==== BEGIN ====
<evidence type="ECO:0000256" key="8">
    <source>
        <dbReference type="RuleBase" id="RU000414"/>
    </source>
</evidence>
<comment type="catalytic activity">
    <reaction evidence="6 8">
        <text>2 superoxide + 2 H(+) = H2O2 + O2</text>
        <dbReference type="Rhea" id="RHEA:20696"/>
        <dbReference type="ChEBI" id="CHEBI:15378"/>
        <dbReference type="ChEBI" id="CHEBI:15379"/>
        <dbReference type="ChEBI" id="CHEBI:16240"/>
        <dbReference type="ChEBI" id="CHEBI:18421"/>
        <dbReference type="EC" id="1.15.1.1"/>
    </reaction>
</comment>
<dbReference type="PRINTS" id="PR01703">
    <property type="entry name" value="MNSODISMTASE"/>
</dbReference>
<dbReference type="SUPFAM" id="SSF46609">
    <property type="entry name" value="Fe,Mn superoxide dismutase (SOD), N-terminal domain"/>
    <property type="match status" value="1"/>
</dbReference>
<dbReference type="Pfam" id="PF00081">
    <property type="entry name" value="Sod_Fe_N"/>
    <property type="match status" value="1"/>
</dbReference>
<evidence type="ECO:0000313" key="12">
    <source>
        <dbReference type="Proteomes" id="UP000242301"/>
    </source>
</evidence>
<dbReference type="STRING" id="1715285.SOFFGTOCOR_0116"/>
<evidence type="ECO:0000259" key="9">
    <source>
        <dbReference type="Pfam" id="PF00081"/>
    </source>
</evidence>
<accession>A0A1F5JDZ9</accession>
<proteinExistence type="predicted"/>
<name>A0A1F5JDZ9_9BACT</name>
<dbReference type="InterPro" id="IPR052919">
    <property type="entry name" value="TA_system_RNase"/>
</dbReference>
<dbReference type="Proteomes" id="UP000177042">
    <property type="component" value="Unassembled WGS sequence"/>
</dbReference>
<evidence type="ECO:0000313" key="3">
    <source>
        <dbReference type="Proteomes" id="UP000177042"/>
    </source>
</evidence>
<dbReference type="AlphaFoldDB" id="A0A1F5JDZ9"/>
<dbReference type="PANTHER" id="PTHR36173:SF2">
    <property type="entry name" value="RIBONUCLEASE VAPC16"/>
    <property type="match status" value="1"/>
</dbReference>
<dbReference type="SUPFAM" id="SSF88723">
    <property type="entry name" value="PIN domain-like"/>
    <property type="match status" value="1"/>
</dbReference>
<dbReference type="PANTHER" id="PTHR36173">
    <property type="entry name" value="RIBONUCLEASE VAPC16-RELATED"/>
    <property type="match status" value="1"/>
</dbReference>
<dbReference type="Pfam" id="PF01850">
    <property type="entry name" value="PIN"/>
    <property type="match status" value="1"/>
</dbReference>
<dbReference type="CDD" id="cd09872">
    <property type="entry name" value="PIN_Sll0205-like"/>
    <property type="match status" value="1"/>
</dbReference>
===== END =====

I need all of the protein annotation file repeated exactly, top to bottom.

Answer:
<evidence type="ECO:0000256" key="8">
    <source>
        <dbReference type="RuleBase" id="RU000414"/>
    </source>
</evidence>
<comment type="catalytic activity">
    <reaction evidence="6 8">
        <text>2 superoxide + 2 H(+) = H2O2 + O2</text>
        <dbReference type="Rhea" id="RHEA:20696"/>
        <dbReference type="ChEBI" id="CHEBI:15378"/>
        <dbReference type="ChEBI" id="CHEBI:15379"/>
        <dbReference type="ChEBI" id="CHEBI:16240"/>
        <dbReference type="ChEBI" id="CHEBI:18421"/>
        <dbReference type="EC" id="1.15.1.1"/>
    </reaction>
</comment>
<dbReference type="PRINTS" id="PR01703">
    <property type="entry name" value="MNSODISMTASE"/>
</dbReference>
<dbReference type="SUPFAM" id="SSF46609">
    <property type="entry name" value="Fe,Mn superoxide dismutase (SOD), N-terminal domain"/>
    <property type="match status" value="1"/>
</dbReference>
<dbReference type="Pfam" id="PF00081">
    <property type="entry name" value="Sod_Fe_N"/>
    <property type="match status" value="1"/>
</dbReference>
<evidence type="ECO:0000313" key="12">
    <source>
        <dbReference type="Proteomes" id="UP000242301"/>
    </source>
</evidence>
<dbReference type="STRING" id="1715285.SOFFGTOCOR_0116"/>
<evidence type="ECO:0000259" key="9">
    <source>
        <dbReference type="Pfam" id="PF00081"/>
    </source>
</evidence>
<accession>A0A1F5JDZ9</accession>
<proteinExistence type="predicted"/>
<name>A0A1F5JDZ9_9BACT</name>
<dbReference type="InterPro" id="IPR052919">
    <property type="entry name" value="TA_system_RNase"/>
</dbReference>
<dbReference type="Proteomes" id="UP000177042">
    <property type="component" value="Unassembled WGS sequence"/>
</dbReference>
<evidence type="ECO:0000313" key="3">
    <source>
        <dbReference type="Proteomes" id="UP000177042"/>
    </source>
</evidence>
<dbReference type="AlphaFoldDB" id="A0A1F5JDZ9"/>
<dbReference type="PANTHER" id="PTHR36173:SF2">
    <property type="entry name" value="RIBONUCLEASE VAPC16"/>
    <property type="match status" value="1"/>
</dbReference>
<dbReference type="SUPFAM" id="SSF88723">
    <property type="entry name" value="PIN domain-like"/>
    <property type="match status" value="1"/>
</dbReference>
<dbReference type="PANTHER" id="PTHR36173">
    <property type="entry name" value="RIBONUCLEASE VAPC16-RELATED"/>
    <property type="match status" value="1"/>
</dbReference>
<dbReference type="Pfam" id="PF01850">
    <property type="entry name" value="PIN"/>
    <property type="match status" value="1"/>
</dbReference>
<dbReference type="CDD" id="cd09872">
    <property type="entry name" value="PIN_Sll0205-like"/>
    <property type="match status" value="1"/>
</dbReference>